An Education | 2009
Lynn Barber’s memoir (surprisingly adapted by Nick Hornby, author of laddish books About A Boy and High Fidelity) is set at the dawn of the 1960s, with precocious 16-year-old Jenny (Carey Mulligan) beginning to feel pangs of rebellion as her parents and teachers groom her for a university education.
As home to the famous film studios, the area around Twickenham, southwest London, is regularly required to stand-in for other parts of the country, so it seems strangely perverse that this story, which is set in Twickenham and filmed at the studios, finds its exterior locations around Ealing.
The suburban home in which Jenny is stifled by her pushy but reactionary dad (Alfred Molina), is 45 Carbery Avenue, north of Gunnersbury Park in Acton Town, W3. Although some scenes were indeed filmed in the house, the interior was rebuilt in the Twickenham Studios to allow the camera more flexibility.
A little less than a mile to the north, the Japanese School, 87 Creffield Road in West Acton, becomes becomes the establishment where Jenny alternately impresses and infuriates the teaching staff. Serving London’s Japanese community, and operated by the Japanese Ministry of Education, the school occupies the former Haberdashers' Aske's School for Girls.
Further west, in Ealing W13, ‘Café Trevi’, where Jenny and her schoolfriends gather to gossip and discuss French existentialism, was Café Rosetta, 3a St John’s Parade, on Churchfield Road at Mattock Lane. Although the Rosetta has since closed, it’s now Amalfi Caffé .
Outside the school, on Creffield Road, Jenny – and her cello – accepts a lift from the charming and sophisticated David (Peter Sarsgaard) in his classy maroon Bristol 405, and begins to discover a new and impossibly glamorous world.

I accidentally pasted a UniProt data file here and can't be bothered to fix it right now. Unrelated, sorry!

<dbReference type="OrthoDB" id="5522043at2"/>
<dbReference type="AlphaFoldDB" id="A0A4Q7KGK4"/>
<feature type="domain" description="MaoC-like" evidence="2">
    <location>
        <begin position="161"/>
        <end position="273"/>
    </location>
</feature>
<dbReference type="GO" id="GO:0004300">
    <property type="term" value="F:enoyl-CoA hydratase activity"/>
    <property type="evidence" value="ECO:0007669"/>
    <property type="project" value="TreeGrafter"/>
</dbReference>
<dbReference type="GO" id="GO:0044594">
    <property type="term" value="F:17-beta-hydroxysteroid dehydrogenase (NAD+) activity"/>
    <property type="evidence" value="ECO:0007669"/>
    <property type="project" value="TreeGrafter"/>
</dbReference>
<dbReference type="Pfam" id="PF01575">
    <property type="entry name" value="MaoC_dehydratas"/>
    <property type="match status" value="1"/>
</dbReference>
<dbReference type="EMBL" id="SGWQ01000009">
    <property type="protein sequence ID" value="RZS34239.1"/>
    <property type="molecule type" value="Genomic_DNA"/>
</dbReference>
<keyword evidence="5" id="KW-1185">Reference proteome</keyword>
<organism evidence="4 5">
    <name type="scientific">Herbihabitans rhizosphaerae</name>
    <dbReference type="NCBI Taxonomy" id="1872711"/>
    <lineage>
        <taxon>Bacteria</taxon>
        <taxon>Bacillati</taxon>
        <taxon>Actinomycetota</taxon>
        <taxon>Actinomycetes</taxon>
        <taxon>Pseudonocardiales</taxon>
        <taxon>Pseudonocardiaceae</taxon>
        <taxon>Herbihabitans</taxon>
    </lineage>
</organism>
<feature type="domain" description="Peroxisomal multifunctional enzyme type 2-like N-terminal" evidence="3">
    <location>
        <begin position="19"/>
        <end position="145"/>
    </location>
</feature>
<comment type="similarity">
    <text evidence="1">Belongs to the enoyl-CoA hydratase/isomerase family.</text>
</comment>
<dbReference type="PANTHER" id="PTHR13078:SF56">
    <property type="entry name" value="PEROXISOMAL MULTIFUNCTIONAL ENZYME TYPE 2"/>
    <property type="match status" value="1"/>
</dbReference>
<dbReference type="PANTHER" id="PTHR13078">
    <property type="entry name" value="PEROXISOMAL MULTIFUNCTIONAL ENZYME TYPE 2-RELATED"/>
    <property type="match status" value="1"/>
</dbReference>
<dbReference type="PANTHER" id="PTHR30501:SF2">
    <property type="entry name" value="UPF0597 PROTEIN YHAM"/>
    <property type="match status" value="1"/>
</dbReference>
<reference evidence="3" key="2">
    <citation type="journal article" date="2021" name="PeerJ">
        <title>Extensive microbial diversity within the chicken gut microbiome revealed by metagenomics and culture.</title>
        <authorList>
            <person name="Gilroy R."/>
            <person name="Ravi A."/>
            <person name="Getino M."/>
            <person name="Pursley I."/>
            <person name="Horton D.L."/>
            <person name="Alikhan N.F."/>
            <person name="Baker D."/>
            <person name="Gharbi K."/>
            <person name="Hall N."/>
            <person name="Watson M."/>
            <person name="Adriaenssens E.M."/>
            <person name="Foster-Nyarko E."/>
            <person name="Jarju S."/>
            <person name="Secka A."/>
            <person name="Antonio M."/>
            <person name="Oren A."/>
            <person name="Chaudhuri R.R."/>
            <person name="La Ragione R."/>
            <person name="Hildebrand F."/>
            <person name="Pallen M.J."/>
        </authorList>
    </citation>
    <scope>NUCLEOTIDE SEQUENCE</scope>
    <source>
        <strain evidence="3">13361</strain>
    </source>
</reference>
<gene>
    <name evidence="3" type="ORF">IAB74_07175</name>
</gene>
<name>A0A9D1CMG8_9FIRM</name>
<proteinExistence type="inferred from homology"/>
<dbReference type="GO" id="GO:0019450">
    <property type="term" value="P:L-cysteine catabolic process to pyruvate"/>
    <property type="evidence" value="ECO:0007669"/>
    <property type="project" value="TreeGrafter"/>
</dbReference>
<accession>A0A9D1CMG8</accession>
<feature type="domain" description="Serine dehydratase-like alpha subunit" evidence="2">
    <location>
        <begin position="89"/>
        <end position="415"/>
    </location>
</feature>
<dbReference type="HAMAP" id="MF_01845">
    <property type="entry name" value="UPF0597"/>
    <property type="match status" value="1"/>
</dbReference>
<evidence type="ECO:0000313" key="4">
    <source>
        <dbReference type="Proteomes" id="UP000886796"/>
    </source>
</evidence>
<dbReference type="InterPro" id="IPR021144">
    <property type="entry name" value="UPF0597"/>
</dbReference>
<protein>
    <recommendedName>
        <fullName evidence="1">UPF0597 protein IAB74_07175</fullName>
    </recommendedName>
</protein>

David takes Jenny to a Ravel concert at St John’s Smith Square, in Westminster, where she meets his smooth operator friend Danny (Dominic Cooper) with jovial, if none-too-bright, girlfriend Helen (Rosamund Pike) in tow. The 18th century Baroque church of St John’s, which now really is a music venue, plays a much more serious role in another recent literary adaptation, Joe Wright’s film of Atonement.
The formal sobriety of the cultural evening is swiftly followed by a table for four at snazzy West End nightspot, ‘Juliette’s’. Behind the sultry black and purple set-dressing lies the red and gilt of the Café de Paris, 3 Coventry Street, between Piccadilly Circus and Leicester Square, a regular nightclub location seen in 50s and 60s-set The Krays, King Ralph, Scandal and Absolute Beginners.
The high life is simply par for the course for Danny, who lives in a spacious luxury pad on Cumberland Terrace, NW1, alongside Regent’s Park.
The interior of his flat, though, is one of many appearances of Witanhurst, on Highgate West Hill at The Grove in Highgate, N6 – the largest private home in London. This vast Georgian-style mansion (built in the Twenties) proved remarkably adaptable for the production, supplying not only Danny’s apartment but the interior of 'Christie’s' auction house (where Jenny buys a Burne-Jones painting for 200 guineas), the wood-panelled office of Jenny’s no-nonsense headmistress (Emma Thompson), as well as the ‘Oxford’ B&B and the ‘Parisian’ hotel room later in the film.